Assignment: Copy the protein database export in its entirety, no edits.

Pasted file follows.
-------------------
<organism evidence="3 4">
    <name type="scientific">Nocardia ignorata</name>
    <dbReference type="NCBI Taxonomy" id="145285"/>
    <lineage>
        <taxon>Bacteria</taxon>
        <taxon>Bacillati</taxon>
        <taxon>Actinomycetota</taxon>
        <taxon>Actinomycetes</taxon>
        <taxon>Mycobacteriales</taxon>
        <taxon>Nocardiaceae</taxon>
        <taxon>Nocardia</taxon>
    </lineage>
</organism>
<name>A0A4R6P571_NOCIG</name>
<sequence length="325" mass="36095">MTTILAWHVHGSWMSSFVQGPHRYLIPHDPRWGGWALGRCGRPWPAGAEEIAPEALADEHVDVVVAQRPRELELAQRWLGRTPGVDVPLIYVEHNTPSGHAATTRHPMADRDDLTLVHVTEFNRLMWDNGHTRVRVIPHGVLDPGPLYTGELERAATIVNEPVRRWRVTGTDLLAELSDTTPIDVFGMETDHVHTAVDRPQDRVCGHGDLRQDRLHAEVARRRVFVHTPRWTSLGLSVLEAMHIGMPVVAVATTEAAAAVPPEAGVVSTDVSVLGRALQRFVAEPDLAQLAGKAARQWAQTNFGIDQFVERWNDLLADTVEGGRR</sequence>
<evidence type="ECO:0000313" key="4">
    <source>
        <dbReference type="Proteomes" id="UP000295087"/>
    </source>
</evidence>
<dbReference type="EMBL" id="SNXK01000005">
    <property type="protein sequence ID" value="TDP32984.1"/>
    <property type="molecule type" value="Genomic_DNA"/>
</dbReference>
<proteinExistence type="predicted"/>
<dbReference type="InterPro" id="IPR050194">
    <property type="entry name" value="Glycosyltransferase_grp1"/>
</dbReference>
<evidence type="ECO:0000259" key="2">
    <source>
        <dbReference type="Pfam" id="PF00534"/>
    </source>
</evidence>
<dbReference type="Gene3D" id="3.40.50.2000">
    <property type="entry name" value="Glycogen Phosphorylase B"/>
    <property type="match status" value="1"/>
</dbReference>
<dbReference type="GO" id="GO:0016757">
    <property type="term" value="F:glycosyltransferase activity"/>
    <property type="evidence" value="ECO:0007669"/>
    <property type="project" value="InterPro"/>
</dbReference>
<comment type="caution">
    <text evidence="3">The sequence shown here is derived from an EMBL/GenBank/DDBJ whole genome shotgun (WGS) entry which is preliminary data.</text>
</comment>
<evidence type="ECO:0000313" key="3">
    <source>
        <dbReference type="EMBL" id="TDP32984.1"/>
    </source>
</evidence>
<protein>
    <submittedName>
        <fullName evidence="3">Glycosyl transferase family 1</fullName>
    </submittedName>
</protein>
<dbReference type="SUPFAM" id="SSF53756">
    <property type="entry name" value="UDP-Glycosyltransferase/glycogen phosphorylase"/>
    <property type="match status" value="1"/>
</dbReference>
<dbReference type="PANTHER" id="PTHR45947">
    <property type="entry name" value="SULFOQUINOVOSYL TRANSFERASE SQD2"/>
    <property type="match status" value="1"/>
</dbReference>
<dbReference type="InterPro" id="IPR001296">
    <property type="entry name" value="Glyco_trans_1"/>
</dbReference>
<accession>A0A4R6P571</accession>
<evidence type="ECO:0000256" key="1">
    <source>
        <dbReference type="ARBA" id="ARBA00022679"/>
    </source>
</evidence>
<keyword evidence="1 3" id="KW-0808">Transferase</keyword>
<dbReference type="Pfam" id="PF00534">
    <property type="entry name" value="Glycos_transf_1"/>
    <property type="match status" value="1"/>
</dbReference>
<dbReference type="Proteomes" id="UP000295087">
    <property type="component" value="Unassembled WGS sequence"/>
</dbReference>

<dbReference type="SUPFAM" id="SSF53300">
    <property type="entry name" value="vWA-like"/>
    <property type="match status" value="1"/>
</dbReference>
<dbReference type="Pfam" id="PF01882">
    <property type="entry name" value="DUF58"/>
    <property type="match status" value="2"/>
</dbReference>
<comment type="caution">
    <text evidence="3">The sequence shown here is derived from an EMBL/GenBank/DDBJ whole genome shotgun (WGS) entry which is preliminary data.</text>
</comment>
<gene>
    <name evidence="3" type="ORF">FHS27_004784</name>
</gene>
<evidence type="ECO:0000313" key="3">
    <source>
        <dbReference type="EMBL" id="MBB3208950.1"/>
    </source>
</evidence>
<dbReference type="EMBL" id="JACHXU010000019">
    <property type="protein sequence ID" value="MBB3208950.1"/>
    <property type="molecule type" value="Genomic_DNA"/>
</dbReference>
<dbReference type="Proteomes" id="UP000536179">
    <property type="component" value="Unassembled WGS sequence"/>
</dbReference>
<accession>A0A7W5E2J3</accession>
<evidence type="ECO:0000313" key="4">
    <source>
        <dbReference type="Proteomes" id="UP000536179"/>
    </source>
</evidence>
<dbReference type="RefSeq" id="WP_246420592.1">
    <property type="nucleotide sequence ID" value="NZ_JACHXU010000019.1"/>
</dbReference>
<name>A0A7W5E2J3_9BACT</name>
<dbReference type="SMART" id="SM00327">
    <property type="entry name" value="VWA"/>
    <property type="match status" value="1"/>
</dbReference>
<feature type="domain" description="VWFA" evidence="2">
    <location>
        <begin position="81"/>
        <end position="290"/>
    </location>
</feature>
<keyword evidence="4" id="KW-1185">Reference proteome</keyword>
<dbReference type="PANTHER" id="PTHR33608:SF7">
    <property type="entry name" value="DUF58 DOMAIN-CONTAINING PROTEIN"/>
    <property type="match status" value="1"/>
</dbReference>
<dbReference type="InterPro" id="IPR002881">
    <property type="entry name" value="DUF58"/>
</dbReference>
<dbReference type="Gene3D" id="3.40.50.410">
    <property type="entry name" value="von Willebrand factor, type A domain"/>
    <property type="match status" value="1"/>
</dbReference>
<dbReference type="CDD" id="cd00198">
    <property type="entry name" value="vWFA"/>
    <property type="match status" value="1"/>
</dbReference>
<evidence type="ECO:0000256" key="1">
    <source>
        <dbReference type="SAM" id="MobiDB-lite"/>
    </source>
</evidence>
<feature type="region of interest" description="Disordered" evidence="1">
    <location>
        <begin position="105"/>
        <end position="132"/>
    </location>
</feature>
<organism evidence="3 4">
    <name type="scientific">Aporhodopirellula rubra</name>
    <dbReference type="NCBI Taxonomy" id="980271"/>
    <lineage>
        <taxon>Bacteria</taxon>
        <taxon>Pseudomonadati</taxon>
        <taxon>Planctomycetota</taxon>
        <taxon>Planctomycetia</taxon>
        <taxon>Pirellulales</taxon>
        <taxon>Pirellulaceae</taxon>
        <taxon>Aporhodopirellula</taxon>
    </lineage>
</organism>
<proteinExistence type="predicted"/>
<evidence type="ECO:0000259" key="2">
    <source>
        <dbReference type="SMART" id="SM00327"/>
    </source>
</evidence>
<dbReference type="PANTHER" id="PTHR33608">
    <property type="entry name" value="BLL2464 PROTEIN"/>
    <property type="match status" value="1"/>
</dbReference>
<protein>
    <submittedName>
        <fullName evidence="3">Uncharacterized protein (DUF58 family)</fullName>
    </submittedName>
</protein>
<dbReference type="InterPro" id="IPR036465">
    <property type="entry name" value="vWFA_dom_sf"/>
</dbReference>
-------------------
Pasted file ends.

<organism evidence="3 4">
    <name type="scientific">Nocardia ignorata</name>
    <dbReference type="NCBI Taxonomy" id="145285"/>
    <lineage>
        <taxon>Bacteria</taxon>
        <taxon>Bacillati</taxon>
        <taxon>Actinomycetota</taxon>
        <taxon>Actinomycetes</taxon>
        <taxon>Mycobacteriales</taxon>
        <taxon>Nocardiaceae</taxon>
        <taxon>Nocardia</taxon>
    </lineage>
</organism>
<name>A0A4R6P571_NOCIG</name>
<sequence length="325" mass="36095">MTTILAWHVHGSWMSSFVQGPHRYLIPHDPRWGGWALGRCGRPWPAGAEEIAPEALADEHVDVVVAQRPRELELAQRWLGRTPGVDVPLIYVEHNTPSGHAATTRHPMADRDDLTLVHVTEFNRLMWDNGHTRVRVIPHGVLDPGPLYTGELERAATIVNEPVRRWRVTGTDLLAELSDTTPIDVFGMETDHVHTAVDRPQDRVCGHGDLRQDRLHAEVARRRVFVHTPRWTSLGLSVLEAMHIGMPVVAVATTEAAAAVPPEAGVVSTDVSVLGRALQRFVAEPDLAQLAGKAARQWAQTNFGIDQFVERWNDLLADTVEGGRR</sequence>
<evidence type="ECO:0000313" key="4">
    <source>
        <dbReference type="Proteomes" id="UP000295087"/>
    </source>
</evidence>
<dbReference type="EMBL" id="SNXK01000005">
    <property type="protein sequence ID" value="TDP32984.1"/>
    <property type="molecule type" value="Genomic_DNA"/>
</dbReference>
<proteinExistence type="predicted"/>
<dbReference type="InterPro" id="IPR050194">
    <property type="entry name" value="Glycosyltransferase_grp1"/>
</dbReference>
<evidence type="ECO:0000259" key="2">
    <source>
        <dbReference type="Pfam" id="PF00534"/>
    </source>
</evidence>
<dbReference type="Gene3D" id="3.40.50.2000">
    <property type="entry name" value="Glycogen Phosphorylase B"/>
    <property type="match status" value="1"/>
</dbReference>
<dbReference type="GO" id="GO:0016757">
    <property type="term" value="F:glycosyltransferase activity"/>
    <property type="evidence" value="ECO:0007669"/>
    <property type="project" value="InterPro"/>
</dbReference>
<comment type="caution">
    <text evidence="3">The sequence shown here is derived from an EMBL/GenBank/DDBJ whole genome shotgun (WGS) entry which is preliminary data.</text>
</comment>
<evidence type="ECO:0000313" key="3">
    <source>
        <dbReference type="EMBL" id="TDP32984.1"/>
    </source>
</evidence>
<protein>
    <submittedName>
        <fullName evidence="3">Glycosyl transferase family 1</fullName>
    </submittedName>
</protein>
<dbReference type="SUPFAM" id="SSF53756">
    <property type="entry name" value="UDP-Glycosyltransferase/glycogen phosphorylase"/>
    <property type="match status" value="1"/>
</dbReference>
<dbReference type="PANTHER" id="PTHR45947">
    <property type="entry name" value="SULFOQUINOVOSYL TRANSFERASE SQD2"/>
    <property type="match status" value="1"/>
</dbReference>
<dbReference type="InterPro" id="IPR001296">
    <property type="entry name" value="Glyco_trans_1"/>
</dbReference>
<accession>A0A4R6P571</accession>
<evidence type="ECO:0000256" key="1">
    <source>
        <dbReference type="ARBA" id="ARBA00022679"/>
    </source>
</evidence>
<keyword evidence="1 3" id="KW-0808">Transferase</keyword>
<dbReference type="Pfam" id="PF00534">
    <property type="entry name" value="Glycos_transf_1"/>
    <property type="match status" value="1"/>
</dbReference>
<dbReference type="Proteomes" id="UP000295087">
    <property type="component" value="Unassembled WGS sequence"/>
</dbReference>

<dbReference type="SUPFAM" id="SSF53300">
    <property type="entry name" value="vWA-like"/>
    <property type="match status" value="1"/>
</dbReference>
<dbReference type="Pfam" id="PF01882">
    <property type="entry name" value="DUF58"/>
    <property type="match status" value="2"/>
</dbReference>
<comment type="caution">
    <text evidence="3">The sequence shown here is derived from an EMBL/GenBank/DDBJ whole genome shotgun (WGS) entry which is preliminary data.</text>
</comment>
<gene>
    <name evidence="3" type="ORF">FHS27_004784</name>
</gene>
<evidence type="ECO:0000313" key="3">
    <source>
        <dbReference type="EMBL" id="MBB3208950.1"/>
    </source>
</evidence>
<dbReference type="EMBL" id="JACHXU010000019">
    <property type="protein sequence ID" value="MBB3208950.1"/>
    <property type="molecule type" value="Genomic_DNA"/>
</dbReference>
<dbReference type="Proteomes" id="UP000536179">
    <property type="component" value="Unassembled WGS sequence"/>
</dbReference>
<accession>A0A7W5E2J3</accession>
<evidence type="ECO:0000313" key="4">
    <source>
        <dbReference type="Proteomes" id="UP000536179"/>
    </source>
</evidence>
<dbReference type="RefSeq" id="WP_246420592.1">
    <property type="nucleotide sequence ID" value="NZ_JACHXU010000019.1"/>
</dbReference>
<name>A0A7W5E2J3_9BACT</name>
<dbReference type="SMART" id="SM00327">
    <property type="entry name" value="VWA"/>
    <property type="match status" value="1"/>
</dbReference>
<feature type="domain" description="VWFA" evidence="2">
    <location>
        <begin position="81"/>
        <end position="290"/>
    </location>
</feature>
<keyword evidence="4" id="KW-1185">Reference proteome</keyword>
<dbReference type="PANTHER" id="PTHR33608:SF7">
    <property type="entry name" value="DUF58 DOMAIN-CONTAINING PROTEIN"/>
    <property type="match status" value="1"/>
</dbReference>
<dbReference type="InterPro" id="IPR002881">
    <property type="entry name" value="DUF58"/>
</dbReference>
<dbReference type="Gene3D" id="3.40.50.410">
    <property type="entry name" value="von Willebrand factor, type A domain"/>
    <property type="match status" value="1"/>
</dbReference>
<dbReference type="CDD" id="cd00198">
    <property type="entry name" value="vWFA"/>
    <property type="match status" value="1"/>
</dbReference>
<evidence type="ECO:0000256" key="1">
    <source>
        <dbReference type="SAM" id="MobiDB-lite"/>
    </source>
</evidence>
<feature type="region of interest" description="Disordered" evidence="1">
    <location>
        <begin position="105"/>
        <end position="132"/>
    </location>
</feature>
<organism evidence="3 4">
    <name type="scientific">Aporhodopirellula rubra</name>
    <dbReference type="NCBI Taxonomy" id="980271"/>
    <lineage>
        <taxon>Bacteria</taxon>
        <taxon>Pseudomonadati</taxon>
        <taxon>Planctomycetota</taxon>
        <taxon>Planctomycetia</taxon>
        <taxon>Pirellulales</taxon>
        <taxon>Pirellulaceae</taxon>
        <taxon>Aporhodopirellula</taxon>
    </lineage>
</organism>
<proteinExistence type="predicted"/>
<evidence type="ECO:0000259" key="2">
    <source>
        <dbReference type="SMART" id="SM00327"/>
    </source>
</evidence>
<dbReference type="PANTHER" id="PTHR33608">
    <property type="entry name" value="BLL2464 PROTEIN"/>
    <property type="match status" value="1"/>
</dbReference>
<protein>
    <submittedName>
        <fullName evidence="3">Uncharacterized protein (DUF58 family)</fullName>
    </submittedName>
</protein>
<dbReference type="InterPro" id="IPR036465">
    <property type="entry name" value="vWFA_dom_sf"/>
</dbReference>